IT was once plentiful along the west coast of Europe before pollution and clearing left it as vulnerable to destruction as its tropical namesake.

Scotland’s unique temperate rainforest is now the focus of nature conservation organisations who have joined together in bid to prevent them vanishing forever.

Members of the new “Atlantic Woodland Alliance” will gather at the Royal Botanic Garden Edinburgh (RBGE) today [MON] for the launch of a report outlining how to save the forests in Scotland, their last European stronghold. Rainforests are found along the west coast where the moisture-laden Gulf Stream from the Atlantic Ocean comes in contact with the land and condenses into rain.

The woodlands are classed as cool temperate rainforest, which is also found on the coasts of North America, Norway, Japan and New Zealand.

The Scottish west coast has some of Europe’s best examples of epiphyte communities, which is the collective term for lichens, mosses and other plants that grow on trees to avoid competition for sunlight on the forest floor.

It is the quantity of rain, coupled with a mean annual temperature neither too hot nor too cold, that enables temperate rainforests to thrive in Scotland and in other isolated pockets around the world.


But the rainforests have become fragmented and around 50 per cent of them destroyed as they become even more endangered than their more famous tropical counterparts.

Plans have been drawn up for conservationists to attempt to clear vast areas of the remaining strongholds in Argyll in a bid to keep the unique habitats thriving for centuries to come.

Adam Harrison of Woodland Trust Scotland, said: “Scotland’s rainforest is just as lush and just as important as tropical rainforest, but is even rarer. It is found along the west coast and on the inner isles and is a unique habitat of ancient native oak, birch, ash, pine and hazel woodlands and includes open glades and river gorges.

“Our rainforest relies on mild, wet and clean air coming in off the Atlantic, and is garlanded with a spectacular array of lichens, fungi, mosses, liverworts and ferns. Many are nationally and globally rare and some are found nowhere else in the world.”

Scotland’s rainforests are relics of once great swathes of forest, dating from the last ice age about 10,000 years ago, which grew along the Atlantic coastline.

The woodlands are invaluable for protection against flooding as they act like sponges and soak up the heavy rain, but felling in the 18th and 19th centuries left them fragmented along the coast.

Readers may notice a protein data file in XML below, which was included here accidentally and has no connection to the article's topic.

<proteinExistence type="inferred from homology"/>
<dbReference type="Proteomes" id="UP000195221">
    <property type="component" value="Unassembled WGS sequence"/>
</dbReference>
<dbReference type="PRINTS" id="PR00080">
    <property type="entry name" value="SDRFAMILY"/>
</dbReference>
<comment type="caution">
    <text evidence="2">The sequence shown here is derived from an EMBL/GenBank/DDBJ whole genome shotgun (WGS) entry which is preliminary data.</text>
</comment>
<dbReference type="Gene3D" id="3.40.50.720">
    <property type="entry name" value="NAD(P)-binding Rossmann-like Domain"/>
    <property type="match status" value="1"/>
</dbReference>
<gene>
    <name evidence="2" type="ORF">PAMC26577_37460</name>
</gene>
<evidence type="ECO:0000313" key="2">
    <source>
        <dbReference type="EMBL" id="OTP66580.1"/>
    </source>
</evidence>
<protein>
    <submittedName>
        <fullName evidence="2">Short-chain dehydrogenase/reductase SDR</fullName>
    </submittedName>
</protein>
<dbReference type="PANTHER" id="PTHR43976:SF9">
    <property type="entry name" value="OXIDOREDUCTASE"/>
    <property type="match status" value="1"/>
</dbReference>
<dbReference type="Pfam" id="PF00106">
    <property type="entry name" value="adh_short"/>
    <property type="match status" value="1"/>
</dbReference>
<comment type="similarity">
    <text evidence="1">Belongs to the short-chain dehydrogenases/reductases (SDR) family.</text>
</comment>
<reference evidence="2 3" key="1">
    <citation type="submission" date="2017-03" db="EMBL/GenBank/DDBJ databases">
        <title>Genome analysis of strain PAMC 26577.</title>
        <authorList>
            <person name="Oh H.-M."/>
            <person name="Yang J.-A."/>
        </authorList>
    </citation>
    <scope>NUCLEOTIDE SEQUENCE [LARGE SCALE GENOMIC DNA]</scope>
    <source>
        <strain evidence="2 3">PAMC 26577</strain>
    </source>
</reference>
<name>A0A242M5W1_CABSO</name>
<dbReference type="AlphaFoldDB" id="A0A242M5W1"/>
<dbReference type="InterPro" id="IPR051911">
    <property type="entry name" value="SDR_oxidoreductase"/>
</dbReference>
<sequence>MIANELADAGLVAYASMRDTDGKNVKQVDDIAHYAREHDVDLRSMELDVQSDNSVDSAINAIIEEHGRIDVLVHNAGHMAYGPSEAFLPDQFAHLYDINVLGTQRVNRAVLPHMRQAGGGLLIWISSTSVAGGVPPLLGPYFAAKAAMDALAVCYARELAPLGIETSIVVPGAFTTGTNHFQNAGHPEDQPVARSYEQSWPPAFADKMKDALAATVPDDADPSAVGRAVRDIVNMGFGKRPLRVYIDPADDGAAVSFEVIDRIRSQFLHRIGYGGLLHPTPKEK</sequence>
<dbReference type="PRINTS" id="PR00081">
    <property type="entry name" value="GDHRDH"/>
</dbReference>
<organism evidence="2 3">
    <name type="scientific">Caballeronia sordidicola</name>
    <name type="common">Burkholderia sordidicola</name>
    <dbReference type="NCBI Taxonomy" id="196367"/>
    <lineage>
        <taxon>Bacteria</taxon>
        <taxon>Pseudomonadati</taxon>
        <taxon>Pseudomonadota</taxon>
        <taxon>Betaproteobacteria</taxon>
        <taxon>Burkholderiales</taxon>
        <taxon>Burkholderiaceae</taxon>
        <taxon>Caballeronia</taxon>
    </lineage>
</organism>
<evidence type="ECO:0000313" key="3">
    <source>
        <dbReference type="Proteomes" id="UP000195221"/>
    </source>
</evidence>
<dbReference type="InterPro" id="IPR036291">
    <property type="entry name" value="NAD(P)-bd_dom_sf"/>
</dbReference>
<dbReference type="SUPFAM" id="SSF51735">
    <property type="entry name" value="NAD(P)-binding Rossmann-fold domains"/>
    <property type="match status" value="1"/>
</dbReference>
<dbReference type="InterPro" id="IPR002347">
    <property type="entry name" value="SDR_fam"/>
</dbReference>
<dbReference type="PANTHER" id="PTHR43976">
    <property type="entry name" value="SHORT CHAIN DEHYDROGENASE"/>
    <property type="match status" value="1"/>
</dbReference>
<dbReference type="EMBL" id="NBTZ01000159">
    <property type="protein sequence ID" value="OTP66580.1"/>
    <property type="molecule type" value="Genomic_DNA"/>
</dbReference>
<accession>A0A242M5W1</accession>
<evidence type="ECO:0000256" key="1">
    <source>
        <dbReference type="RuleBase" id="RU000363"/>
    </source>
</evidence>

Many European temperate rainforests have become degraded as a result of pollution or poor management but Scotland represents some of the best examples of the habitat anywhere in the world.

Lichens are vital to Scotland’s ecology as they fix atmospheric nitrogen, which very few species can do. They are also primary producers of biomass and play an important role in soil formation and provide a habitat to an array of creatures.

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Dr Chris Ellis, RBGE’s head of cryptogams – the plant group that includes lichens, mosses and fungi – said: “This habitat was once found all along Europe’s Atlantic coast, but it has dwindled over thousands of years due to clearance and air pollution from steady industrialisation. “The west coast of Scotland has suffered less from these pressures and is now one of the last strongholds of Europe’s rainforest.”

Plans have been drawn up that will see conservationists attempt to clear vast areas of the remaining strongholds in Argyll in a bid to keep the unique habitats thriving for centuries to come.

The remnant oak, birch, ash, pine and hazel woodlands are small and isolated from each other. They are over-mature and often show little or no regeneration.


Almost all of them are over-grazed to a degree that will prevent re-growth. Invasive rhododendron can be found in 40 per cent of sites and threatens to choke the rainforest and its distinctive flora.

One in five sites have been planted up with exotic conifers, which lower their value as rainforest habitat.

Gordon Gray Stephens, of the Community Woodlands Association, said: “It’s not too late to take action. Our vision for regenerating Scotland’s rainforest is clear – we need to make it larger, in better condition, and with improved connections between people and woods.

“Coming together as an alliance can help to make this happen.”